State v. Finch

Annotate this Case
Download PDF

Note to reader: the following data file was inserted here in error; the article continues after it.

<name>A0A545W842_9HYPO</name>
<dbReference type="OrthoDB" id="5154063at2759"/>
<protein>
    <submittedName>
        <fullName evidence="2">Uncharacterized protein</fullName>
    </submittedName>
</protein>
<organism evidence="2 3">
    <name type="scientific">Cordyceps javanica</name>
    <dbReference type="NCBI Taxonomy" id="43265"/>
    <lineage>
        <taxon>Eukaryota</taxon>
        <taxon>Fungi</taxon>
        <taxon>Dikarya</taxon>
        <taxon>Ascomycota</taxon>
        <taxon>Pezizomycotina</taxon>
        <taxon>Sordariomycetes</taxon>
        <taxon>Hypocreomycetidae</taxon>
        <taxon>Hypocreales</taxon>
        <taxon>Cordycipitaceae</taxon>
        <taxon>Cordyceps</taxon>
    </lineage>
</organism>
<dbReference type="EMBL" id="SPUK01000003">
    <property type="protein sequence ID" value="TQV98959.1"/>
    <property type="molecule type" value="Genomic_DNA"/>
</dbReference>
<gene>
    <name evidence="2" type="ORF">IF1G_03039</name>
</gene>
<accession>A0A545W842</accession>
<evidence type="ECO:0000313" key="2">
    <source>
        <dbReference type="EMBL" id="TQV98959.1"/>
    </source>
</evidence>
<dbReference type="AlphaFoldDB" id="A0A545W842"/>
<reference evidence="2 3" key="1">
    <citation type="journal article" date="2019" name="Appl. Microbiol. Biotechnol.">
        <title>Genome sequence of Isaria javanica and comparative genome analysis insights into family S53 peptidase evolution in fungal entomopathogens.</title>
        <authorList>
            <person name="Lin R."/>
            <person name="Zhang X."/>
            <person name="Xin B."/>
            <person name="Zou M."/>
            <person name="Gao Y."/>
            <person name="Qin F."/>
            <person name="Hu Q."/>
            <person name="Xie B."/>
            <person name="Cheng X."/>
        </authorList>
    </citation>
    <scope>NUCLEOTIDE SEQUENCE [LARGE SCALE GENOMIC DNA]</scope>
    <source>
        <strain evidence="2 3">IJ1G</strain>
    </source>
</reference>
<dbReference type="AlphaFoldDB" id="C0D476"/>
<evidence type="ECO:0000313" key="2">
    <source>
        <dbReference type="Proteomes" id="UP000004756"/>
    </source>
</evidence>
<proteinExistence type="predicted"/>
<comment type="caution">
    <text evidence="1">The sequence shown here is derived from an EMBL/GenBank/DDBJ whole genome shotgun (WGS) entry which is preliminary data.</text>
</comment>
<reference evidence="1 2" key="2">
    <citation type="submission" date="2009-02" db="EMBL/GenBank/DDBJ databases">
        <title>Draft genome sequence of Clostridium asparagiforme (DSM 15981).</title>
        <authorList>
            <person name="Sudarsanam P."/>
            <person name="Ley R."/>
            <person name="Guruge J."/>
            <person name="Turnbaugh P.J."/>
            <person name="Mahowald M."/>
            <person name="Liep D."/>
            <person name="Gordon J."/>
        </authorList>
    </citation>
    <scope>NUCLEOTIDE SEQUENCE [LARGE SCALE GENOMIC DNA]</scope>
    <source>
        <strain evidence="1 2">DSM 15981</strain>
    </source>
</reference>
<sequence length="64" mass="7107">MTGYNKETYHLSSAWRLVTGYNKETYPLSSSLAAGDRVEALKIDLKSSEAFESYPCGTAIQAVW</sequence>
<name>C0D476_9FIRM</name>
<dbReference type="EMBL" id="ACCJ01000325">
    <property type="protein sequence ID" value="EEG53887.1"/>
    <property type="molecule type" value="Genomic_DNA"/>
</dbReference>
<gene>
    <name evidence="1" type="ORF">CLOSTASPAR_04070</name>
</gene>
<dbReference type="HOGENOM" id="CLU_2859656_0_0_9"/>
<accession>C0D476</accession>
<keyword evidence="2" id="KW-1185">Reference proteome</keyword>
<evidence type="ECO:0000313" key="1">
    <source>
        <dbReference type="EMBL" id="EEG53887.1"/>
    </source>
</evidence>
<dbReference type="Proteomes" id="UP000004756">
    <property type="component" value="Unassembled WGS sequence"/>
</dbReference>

IN THE SUPREME COURT OF THE STATE OF KANSAS No. 101,136 STATE OF KANSAS, Appellant, v. PAUL R. FINCH, Appellee. SYLLABUS BY THE COURT 1. Kansas courts accept appeals on questions reserved when the issues are matters of statewide interest important to the correct and uniform administration of the criminal law and the interpretation of statutes but will not consider such appeals when the resolution of the question would not provide helpful precedent. 2. Statutory interpretation and construction raise questions of law reviewable de novo. The court's first task is to ascertain the legislature's intent through the statutory language it employs, giving ordinary words their ordinary meaning. When a statute is plain and unambiguous, the court must give effect to its express language, rather than determine what the law should or should not be. The court will not speculate on the legislative intent and will not read the statute to add something not readily found in it. 3. An appellate court reviewing a district court's grant or denial of a defense motion for judgment of acquittal examines the sufficiency of the evidence to support the conviction. The proper standard is whether, after reviewing all of the evidence in the light 1 most favorable to the State, the appellate court is convinced that a rational fact-finder could have found the defendant guilty beyond a reasonable doubt. 4. K.S.A. 2007 Supp. 8-1567(a)(2) prohibits operating or attempting to operate a vehicle while the alcohol concentration of the driver's blood or breath, as measured within 2 hours of operating, is .08 or more. It is a per se statute. The State need not prove the actual alcohol concentration of the driver's blood or breath at the time of driving or at the time of measurement. It also need not prove that alcohol actually impaired the defendant's driving. 5. The plain language of K.S.A. 2007 Supp. 8-1567(a)(2) is clear and unambiguous. It neither requires nor prohibits the fact-finder's consideration of an Intoxilyzer 5000's margin of error. Such a margin of error is merely one factor to be considered in arriving at the verdict. Appeal from Douglas District Court; ROBERT W. FAIRCHILD, judge. Opinion filed January 7, 2011. Appeal sustained. Nicole Romine, assistant district attorney, argued the cause, and Mark A. Simpson, assistant district attorney, Charles E. Branson, district attorney, and Steve Six, attorney general, were on the brief for appellant. Janine A. Cox, of Kansas Appellate Defender Office, argued the cause and was on the brief for appellee. The opinion of the court was delivered by 2 BEIER, J.: This appeal by the State arises on a question reserved in a driving under the influence (DUI) prosecution. The State challenges the district court judge's decision to grant a motion for judgment of acquittal based on the margin of error for the Intoxilyzer 5000 used to test defendant's blood-alcohol concentration. FACTUAL AND PROCEDURAL BACKGROUND Defendant Paul R. Finch was arrested for DUI, and his blood-alcohol concentration was measured at .08 through the use of an Intoxilyzer 5000 within 2 hours of his operating a vehicle. The State initially charged him in the alternative under K.S.A. 2007 Supp. 8-1567(a)(1), (a)(2), and (a)(3). Immediately before trial, the State informed the court that it was basing its DUI case solely on subsection (a)(2), which reads: "No person shall operate or attempt to operate any vehicle within this state while: . . . the alcohol concentration in the person's blood or breath, as measured within two hours of the time of operating or attempting to operate a vehicle, is .08 or more." See K.S.A. 2009 Supp. 8-1567(a)(2) (same language). At trial, a police officer testified that he conducted two tests on the Intoxilyzer 5000 every 7 days or every 14 tests, whichever came first, to ensure that it was properly calibrated. He further explained that the results from these tests often varied. For example, on April 24, 2007, the first test returned a result of .080; the second test returned a result .079. Two days before, the first test had returned a result of .072; the second test returned a result of .073. The officer said the Intoxilyzer 5000 was calibrated so that tests returned readings from .070 to .089, with a temperature range of 33.8 degrees Celsius to 34.2 degrees Celsius. If the results did not fall within this range, the machine would abort the test and give an error message. The officer also testified that a person with a test result of .08 was considered intoxicated under state law. "Q. [DEFENSE COUNSEL:] And there is a margin of error in the Intoxilyzer 5000, is there not? 3 "A. [OFFICER:] I would not agree with that, no. During further cross-examination by Finch's counsel, the officer was asked if the Intoxilyzer 5000 was 100 percent accurate. This exchange followed: "Q. Is there not a one percent margin of error on either side? "A. Not that I am aware of, according to the statistics. "Q. Not that you are aware? "A. Not that I have been taught, no. .... "Q. You don't know whether there is a margin of error from the manufacturer? "A. I'm stating I was not taught that there was. "Q. All right. Were you taught that there wasn't? "A. That's correct. I was taught that the test you get is accurate. "Q. With I mean like an election . . . . for instance where you have a two or three percentage point usual margin of error, you're saying that doesn't exist here? "A. I would agree with that, yes. "Q. I'm sorry? "A. I believe that statement would be correct. "Q. And do you have an explanation then as to why every trial that we pointed out was different, between one test and another, a percentage point or two, like for instance .079 to .080? .... "A. The simulator solution bottle is attached to the Intoxilyzer. The simulator solution is heated, it has a heater in it. The top is not heated and the breath tube is not heated. When a subject gives a test, that breath tube is heated to try and maintain a constant temperature of the test, so with the simulator top not being heated and the tube not being heated, that air that is pulled through that simulator comes in at room temperature instead of what a person's temperature is, and therefore with that change it's gonna actually change your test result minutely, and that's why the State has a range." 4 Finch moved for judgment of acquittal after the State rested its case, arguing that the varying test results obtained on the Intoxilyzer 5000 created reasonable doubt. The district judge expressed concern about the officer's testimony, saying: "Well, first, [the officer's] testimony to me seems inconsistent, and you can explain it if you want, with his testimony that the . . . Kansas Department of Revenue allows a variation between .073 and .087 in the known sample. .... "And the known sample is . . . what's used to compare the unknown sample, and that's a .014, 14 one-hundredths variation. I don't understand how anything . . . below .087 can be said to be .080 beyond a reasonable doubt, and so you can explain to me how I mean I think [the officer's] testimony is inconsistent when he says there is no margin of error. Unfortunately, I'm also tainted by the fact I had a chemist testify in a trial . . . that there is in fact that variation in the Intoxilyzer 5000." The State responded, and then the judge and counsel further discussed the Intoxilyzer 5000: "[THE STATE]: . . . [The officer] testified that the known sample is, the tubes aren't heated so that it can allow that tolerance, so that it's an accurate test, and that it's different when a person gives a test because the breath is warmed up and what not, and I think he did a good job of explaining that inconsistency between the known sample and then an actual human test. He testified for several minutes over that. "THE COURT: But they heat the known sample, it's got to be a certain temperature. "[THE STATE]: Right, but he said there [are] variances in the known sample that can cause that variance, that's not present when they do the human sample, and he testified that there is no margin of error, and I think because we have that testimony in front of the jury there is enough to submit it to the jury for them to make a finding. They can decide if it's if it hasn't risen to the level of reasonable doubt, or not, beyond a reasonable doubt or not, but I think that we've gotten past this point. 5 "[DEFENSE COUNSEL]: I think he also testified that every solution tests differently, so again when he was talking about the warm breath, every solution then is going to be a little different, and when it's this close, how in the world can you get to where we need to go. "THE COURT: I don't think it makes sense, and frankly it's my belief that anything under .087, you cannot say beyond a reasonable doubt that it is "[THE STATE]: Those facts may or may not be true, but they're not before this jury and before the Court on this case. "THE COURT: So we let them decide something that's on incorrect evidence that we know is incorrect? "[THE STATE]: Well, I think we have to submit the case on the evidence that's been presented in this case, not evidence that's been presented. . . . in any other case ever. We don't have any evidence in this case that that's inaccurate or that there is a margin of error. "THE COURT: Well, yeah, there is evidence, there is evidence "[THE STATE]: Not in this case. "THE COURT: there is evidence as the known sample "[DEFENSE COUNSEL]: Well, there is evidence that every time they tested, it came out different when they're doing the tests back to back. "THE COURT: Yeah, which is .02. "[THE STATE]: Well, but [the officer] testified as to why that happens. He did present that testimony as to why that happens with the known sample and not with the human sample. "[DEFENSE COUNSEL]: Well, because every solution tests differently, which doesn't make a lot of sense. "[THE STATE]: Every, every solution is different than any other solution. "THE COURT: I know [the officer] is wrong. I cannot let that go to the jury knowing it's wrong. I am going to grant the motion for directed verdict." We transferred this appeal on a question reserved on our own initiative. 6 DISCUSSION Kansas courts accept appeals of questions reserved when the issues are '"matters of statewide interest important to the correct and uniform administration of the criminal law and the interpretation of statutes" but will not consider such appeals when '"resolution of the question would not provide helpful precedent."'" In re C.P.W., 289 Kan. 448, 451, 213 P.3d 413 (2009) (quoting State v. Skolaut, 286 Kan. 219, 224, 182 P.3d 1231 [2008]). This case concerns a matter of statewide interest important to the correct and uniform prosecution of countless and often highly contentious DUI cases. Scientifically valid measurement of blood-alcohol concentration is a frequent feature of such cases, and margin of error in testing equipment a potentially fertile field of inquiry for the defense. We thus have no hesitation in concluding that resolution of the issue presented in this case will provide helpful precedent. This appeal requires that we address questions both legal and factual. We must explore the legal elements the statute requires the State to prove in any K.S.A. 8-1567 (a)(2) prosecution. Then we must examine the evidence presented by the State in this case to decide whether, factually, it met the statutory proof requirements and should have survived the defense motion for judgment of acquittal. Although the outcome on this question in this appeal will not affect Finch, whose acquittal will stand, it promises to guide participants in future cases. Two standards of appellate review are relevant. First, statutory interpretation and construction raise questions of law reviewable de novo. State v. Jefferson, 287 Kan. 28, 33, 194 P.3d 557 (2008). The court's first task is to 7 "ascertain the legislature's intent through the statutory language it employs, giving ordinary words their ordinary meaning." State v. Stallings, 284 Kan. 741, 742, 163 P.3d 1232 (2007). "When a statute is plain and unambiguous, we must give effect to its express language, rather than determine what the law should or should not be. We will not speculate on the legislative intent and will not read the statute to add something not readily found in it. If the statute's language is clear, there is no need to resort to statutory construction. [Citations omitted.]" Graham v. Dokter Trucking Group, 284 Kan. 547, 554, 161 P.3d 695 (2007). Second, just as a district court must base its ruling regarding a defendant's motion for judgment of acquittal on the sufficiency of the evidence, an appellate court reviewing a district court's grant or denial of such a motion examines the sufficiency of the evidence to support the conviction. State v. Cavaness, 278 Kan. 469, 479, 101 P.3d 717 (2004). "'[T]he [proper] standard . . . is whether, after reviewing all of the evidence, viewed in the light most favorable to the prosecution, the appellate court is convinced that a rational fact finder could have found the defendant guilty beyond a reasonable doubt.' [Citation omitted.]" 278 Kan. at 479. The parties' arguments also illuminate the legal and factual divide on the question before us. Specifically, the outcome of this case depends upon the correct meaning and appropriate application of the phrase "as measured" in K.S.A. 2007 Supp. 8-1567(a)(2). As set forth above, the statute prohibits operating or attempting to operate a vehicle "while" the alcohol concentration of the driver's blood or breath, "as measured within two hours" of operating or attempting to operate a vehicle, is .08 or more. The State argues that the district judge's ruling in this case depended upon an improper legal conclusion that, to get to a jury, the State must prove beyond a reasonable 8 doubt a defendant's actual blood- or breath-alcohol concentration within 2 hours of driving, rather than merely a measurement of it within 2 hours of driving. See State v. Fish, 228 Kan. 204, 207-10, 612 P.2d 180 (1980) ("operating" and, "driving" are synonymous and used interchangeably). Given the judge's understanding of the Intoxilyzer 5000 margin of error, he ruled that the State would have to prove a reading of at least .087, rather than the statutory threshold of .08. At oral argument, counsel for the State went further, arguing that no defendant should be permitted to mount a margin of error defense to a charge under 8-1567(a)(2) once the State demonstrates that (1) the Intoxilyzer was operating properly, (2) the Kansas Department of Health and Environment testing protocol was followed, and (3) the test reading was .08 or more. The State asserts that the historical categorization of 8-1567(a)(2) as a "per se" statute prevents such a defense as a matter of law. It also argues that, factually, its evidence was sufficient to make a prima facie case. The defense argues that the district judge's ruling on the motion for directed verdict depended entirely on his appropriate assessment that the particular evidence in this case was factually insufficient, rather than any legal ruling regarding "as measured" or the margin of error. In the view of the defense, the district judge took the case from the jury because the State failed to meet its burden to come forward with evidence to support a prima facie case submissible to a jury; the evidence demonstrated that the Intoxilyzer 5000 was unreliable when Finch underwent his test and, thus, the result could not support his conviction as a matter of law, even under a per se statute. The plain language of K.S.A. 2007 Supp. 8-1567(a)(2) is clear and unambiguous and, at least in part, favors the State. The State is correct that the only elements in this case were: (1) Finch operated/drove a vehicle; (2) while driving, Finch had an alcohol concentration in his blood or breath of .08 or more, as measured within 2 hours of operating/driving; and (3) the driving occurred on the date alleged in Douglas County, 9 Kansas. See K.S.A. 2007 Supp. 8-1567(a)(2); PIK Crim. 3d 70.01-A. The statute does not mention the concept of margin of error. It neither requires its calculation nor prescribes a reduction in the Intoxilyzer test result based upon it. As our Court of Appeals has previously recognized, a legislature certainly is capable of stating that a margin of error must be considered as a matter of law when drafting a driver's license revocation statute. See Ruble v. Kansas Dept. of Revenue, 26 Kan. App. 2d 1, 4-6, 973 P.2d 21 (1997) (discussing Nugent v. Iowa Dept. of Transp., 390 N.W.2d 125, 128 [Iowa 1986], subsequent statutory amendment by Iowa legislature; citing similar decisions in Wieseler v. Prins, 167 Ariz. 223, 225-26, 805 P.2d 1044 [Ct. App. 1990], rev. denied March 5, 1991; Hrncir v. Commissioner of Public Safety, 370 N.W.2d 444, 445 [Minn. App. 1985]). The same is true when a legislature drafts a DUI criminal statute. Our legislature did not do so in 8-1567(a)(2). And, as an appellate court, we are not willing to write a margin of error into its otherwise clear statutory language. That being said, we also are not willing to go as far as the State would lead us in the opposite direction. The State overeggs the pudding when it discusses the historical categorization of 8-1567(a)(2) as a "per se" statute. See City of Colby v. Cranston, 27 Kan. App. 2d 530, 536-37, 7 P.3d 300, rev. denied 269 Kan. 931 (2000) (actual alcohol concentration need not be proved); State v. Hartman, 26 Kan. App. 2d 928, 931-32, 991 P.2d 911, rev. denied 269 Kan. 937 (2000) (not material whether defendant could safely drive vehicle). The State need not prove a defendant's actual blood- or breath-alcohol concentration at the time of the test or at the time of driving, and it need not prove alcohol's actual adverse impact on a defendant's driving; but mere proof of an Intoxilyzer reading of .08 or above within 2 hours of defendant's driving does not automatically necessitate conviction. The inclusion of the "as measured" language in 8-1567(a)(2) since the statute was amended to add it in 1990 does not inoculate the State's proof from defense challenge. See Hartman, 26 Kan. App. 2d at 931. 10 Indeed, the State's argument that a defendant should never be permitted to mount a margin of error defense appears to arise out confusion between the concept of a "per se" statute and the concept of a "prima facie" case. The State's introduction of evidence supporting the statutory elements in a per se criminal statute does not endow the evidence with infallibility. It is sufficient to support a conviction but not to guarantee it. It merely establishes a prima facie case, one that may prevail "unless disproved or rebutted." Blacks Law Dictionary 1228 (8th ed. 2004); see Hartman, 26 Kan. App. 2d at 932; see also United States v. Madden, No. 99-3276, 2000 WL 966436, at *3-4 (10th Cir. 2000) (unpublished opinion). In short, proof of the elements of a per se criminal statute will get the State past a motion for judgment of acquittal and on to a jury. It will not compel a conviction as a matter of law. The defense may still attack the State's proof and attempt to discredit its witnesses, their machines, and their methods during the State's case-in-chief or later. The jury may finally agree that reasonable doubt prevents a conviction. It is the role of the jury to determine the facts and to apply the law to those facts in reaching its decision. A plea of not guilty places all issues in dispute, including even things most patently true. However strong the State's case may be, the jury has the power to accept it, reject it, or find it insufficiently persuasive. See State v. Brice, 276 Kan. 758, 770-71, 80 P.3d 1113 (2003) (quoting United States v. Mentz, 840 F.2d 315, 319-20 [6th Cir. 1988]). A defendant in a prosecution under K.S.A. 8-1567(a)(2) may raise and argue margin of error or other questions about the reliability or accuracy of his or her blood- or breathalcohol concentration "as measured," in the same way he or she can challenge whether the test was conducted within 2 hours of operating or attempting to operate a vehicle. See State v. Pendleton, 18 Kan. App. 2d 179, 185-86, 849 P.2d 143 (1993). Margin of error is simply a factor among many possibilities for the fact-finder to consider. See State v. Miller, No. 99,460, 2009 WL 1766150, at *1 (Kan. App. 2009) (unpublished opinion) 11 (margin of error one fact for jury to consider, not dispositive for State, defendant); City of Hutchinson v. Minor, No. 90,088, 2003 WL 22831740, at *2-4 (Kan. App. 2003) (unpublished opinion) (same). This is exactly the scenario that should have been permitted to play out to its conclusion in this case. At the conclusion of the prosecution's case-in-chief, when the evidence is viewed in the light most favorable to it, the State had established a prima facie case. Evidence established the elements of the offense under the per se statute, including the measurement of Finch's blood- or breath-alcohol concentration was .08 or above within 2 hours of his operating a vehicle. We are convinced a rational fact-finder could have found Finch guilty beyond a reasonable doubt. The fact that the defense challenged the reliability and accuracy of the State's evidence, introducing the concept of margin of error and prompting the officer's stubborn insistence that no Intoxilyzer error was possible, made the case one for the jury's evaluation and decision. By granting the motion for judgment of acquittal, the judge erred. The evidence was neither so weak nor so strong that acquittal or conviction was assured as a matter of law. The jury should have been permitted to discharge its duty. In addition, although neither side makes a point of discussing it on this appeal, we note that the district judge apparently relied in part on testimony he was familiar with from another case. If so, this too was error. See K.S.A. 60-409(a), (b) (circumstances in which judicial notice permitted limited); State v. McCray, 267 Kan. 339, Syl. ΒΆ 7, 979 P.2d 134 (1999) (K.S.A. 60-460(c)(2) permits use of testimony from former trial of same action if declarant unavailable, adverse party had right, opportunity to adequately crossexamine at former trial); Madden v. Stegman, 88 Kan. 29, 32, 127 P. 524 (1912) (former testimony may be introduced as evidence in litigation between persons who were parties 12 to earlier litigation in which former testimony given); see also West v. Reddick, Inc., 302 N.C. 201, 202-03, 274 S.E.2d 221 (1981) (court may take judicial notice of its own records in another interrelated proceeding where parties same, issues same, interrelated case referred to in case under consideration); Gardner v. Martin, 162 Tex. 156, 158, 345 S.W.2d 274 (1961) (trial court may take judicial notice of its own records in cause involving same subject matter between same, or practically same, parties). The State's appeal on the question reserved is sustained. DAVIS, C. J., not participating. 13